I’m not expecting Broadway sets because we don’t have the time or the experience. But I am expecting them to do their best. Once they’ve got their hands on the tools, over a period of time, you know, I make it clear that, you know, it takes time. Even drills take time to learn and use properly and they start figuring it out and figuring out how, if they just adjust their hands a little, it works differently.

I just let them try and fail and learn that way. Most of the time, it seems to work. They sort of take hold and they understand and, really, once they finally figure it out, you know, they’re proud of it and then they really push it from there to get the work done and they really want to see it succeed because they know they can do it.

LINDSAY: Fantastic!

Yes, and we’ll just reiterate again that, yes, you need to teach them how to do it properly, and then let them fail.

DAN: Yes!

LINDSAY: Don’t just give them a hammer and tell them to go to it, right?

DAN: Right! That’s important, too!

LINDSAY: Yes, that’s important, too!

Dan, thank you so much for taking the time to talk to me today!

DAN: Of course!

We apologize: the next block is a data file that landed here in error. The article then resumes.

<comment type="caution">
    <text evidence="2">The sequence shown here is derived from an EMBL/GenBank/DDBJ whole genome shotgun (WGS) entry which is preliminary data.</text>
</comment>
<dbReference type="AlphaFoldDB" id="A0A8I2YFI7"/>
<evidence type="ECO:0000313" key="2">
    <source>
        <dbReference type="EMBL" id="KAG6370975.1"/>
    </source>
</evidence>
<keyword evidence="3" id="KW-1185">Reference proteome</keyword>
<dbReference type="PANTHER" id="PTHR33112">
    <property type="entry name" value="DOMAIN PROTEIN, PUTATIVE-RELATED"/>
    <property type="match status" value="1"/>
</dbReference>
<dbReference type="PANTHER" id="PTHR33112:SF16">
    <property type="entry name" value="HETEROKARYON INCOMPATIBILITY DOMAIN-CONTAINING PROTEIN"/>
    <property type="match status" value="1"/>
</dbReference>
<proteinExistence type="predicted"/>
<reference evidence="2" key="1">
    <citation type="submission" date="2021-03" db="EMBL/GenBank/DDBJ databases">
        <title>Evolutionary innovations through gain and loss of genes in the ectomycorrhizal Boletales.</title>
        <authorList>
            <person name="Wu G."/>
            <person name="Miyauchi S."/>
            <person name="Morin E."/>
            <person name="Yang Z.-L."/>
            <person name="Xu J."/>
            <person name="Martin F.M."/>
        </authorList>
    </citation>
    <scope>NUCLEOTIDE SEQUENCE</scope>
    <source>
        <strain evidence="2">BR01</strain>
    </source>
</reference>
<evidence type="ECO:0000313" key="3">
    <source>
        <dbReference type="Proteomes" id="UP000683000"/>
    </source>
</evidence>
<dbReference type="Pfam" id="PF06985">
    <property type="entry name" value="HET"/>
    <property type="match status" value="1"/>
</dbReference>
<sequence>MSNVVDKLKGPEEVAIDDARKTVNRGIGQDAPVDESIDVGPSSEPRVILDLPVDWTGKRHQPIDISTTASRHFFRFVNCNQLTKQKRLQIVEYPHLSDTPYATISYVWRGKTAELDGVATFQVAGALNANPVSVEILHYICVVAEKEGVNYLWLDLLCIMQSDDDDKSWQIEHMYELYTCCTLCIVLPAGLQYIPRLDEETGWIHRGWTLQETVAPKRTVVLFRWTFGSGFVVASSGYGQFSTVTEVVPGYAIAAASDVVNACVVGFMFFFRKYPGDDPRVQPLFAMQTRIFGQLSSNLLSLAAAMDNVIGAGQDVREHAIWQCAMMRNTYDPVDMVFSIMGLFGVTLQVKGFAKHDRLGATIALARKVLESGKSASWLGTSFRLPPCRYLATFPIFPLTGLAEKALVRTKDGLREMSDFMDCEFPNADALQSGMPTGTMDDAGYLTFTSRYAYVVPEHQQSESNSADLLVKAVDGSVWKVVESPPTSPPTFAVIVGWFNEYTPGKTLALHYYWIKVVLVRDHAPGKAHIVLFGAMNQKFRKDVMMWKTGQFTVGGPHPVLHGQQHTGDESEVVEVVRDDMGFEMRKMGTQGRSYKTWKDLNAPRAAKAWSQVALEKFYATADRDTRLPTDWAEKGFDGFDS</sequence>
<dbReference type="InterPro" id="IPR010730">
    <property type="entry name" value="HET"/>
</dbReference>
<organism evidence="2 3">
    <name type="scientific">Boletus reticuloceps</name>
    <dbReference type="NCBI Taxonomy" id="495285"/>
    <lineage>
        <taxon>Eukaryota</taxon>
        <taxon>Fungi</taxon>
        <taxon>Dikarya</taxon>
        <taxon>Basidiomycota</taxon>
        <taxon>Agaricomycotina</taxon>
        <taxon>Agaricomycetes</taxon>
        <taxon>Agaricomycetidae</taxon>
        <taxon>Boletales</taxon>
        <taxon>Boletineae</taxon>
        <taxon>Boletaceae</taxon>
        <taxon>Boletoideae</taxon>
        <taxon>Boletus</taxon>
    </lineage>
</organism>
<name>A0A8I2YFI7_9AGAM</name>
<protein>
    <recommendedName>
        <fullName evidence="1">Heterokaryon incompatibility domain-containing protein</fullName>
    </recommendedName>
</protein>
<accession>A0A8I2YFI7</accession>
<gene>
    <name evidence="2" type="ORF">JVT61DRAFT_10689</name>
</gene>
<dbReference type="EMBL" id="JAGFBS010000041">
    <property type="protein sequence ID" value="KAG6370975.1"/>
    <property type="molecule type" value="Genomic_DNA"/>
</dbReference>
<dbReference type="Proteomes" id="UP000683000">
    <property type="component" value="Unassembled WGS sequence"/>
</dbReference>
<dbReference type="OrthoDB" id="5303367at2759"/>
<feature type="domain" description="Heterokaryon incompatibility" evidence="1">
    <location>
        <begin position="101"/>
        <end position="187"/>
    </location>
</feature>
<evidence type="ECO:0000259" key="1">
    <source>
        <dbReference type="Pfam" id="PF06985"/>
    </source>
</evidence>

LINDSAY: Thank you, Dan!

Before we go, let’s do some THEATREFOLK NEWS!

If you are struggling in the tech arena or you have no background in tech and you want this for your students, I’d like to point you in the direction I am actually pointing right now. You can’t see it, but I am!

I would like to point you to the Drama Teacher Academy. DTA is the education arm of Theatrefolk specifically for drama teachers with professional development, curriculum, resources, and we have a set of mini tech units that covers lighting, sound, costuming, makeup, and staging – all of which can be done in any classroom!

If you are teaching in a classroom, in the cafetorium, and you don’t have any lighting or sound equipment, you can still do this.

We also have a basic lighting course, a blood and gore course, and a number of stage management in the classroom resources. You too can train student stage managers.

Head on over to DramaTeacherAcademy.com. That’s all one word. Or you can click the link in the show notes – Theatrefolk.com/episode205.

Finally, where can you find this podcast? Go to Theatrefolk.com/podcast and there you will see we are on iTunes, Android, Google Play, Stitcher, and more. That’s Theatrefolk.com/podcast.

And that’s where we’re going to end.

Take care, my friends. Take care.

 

Music credit: ”Ave” by Alex (feat. Morusque) is licensed under a Creative Commons license.

About the author

Lindsay Price

Leave a Comment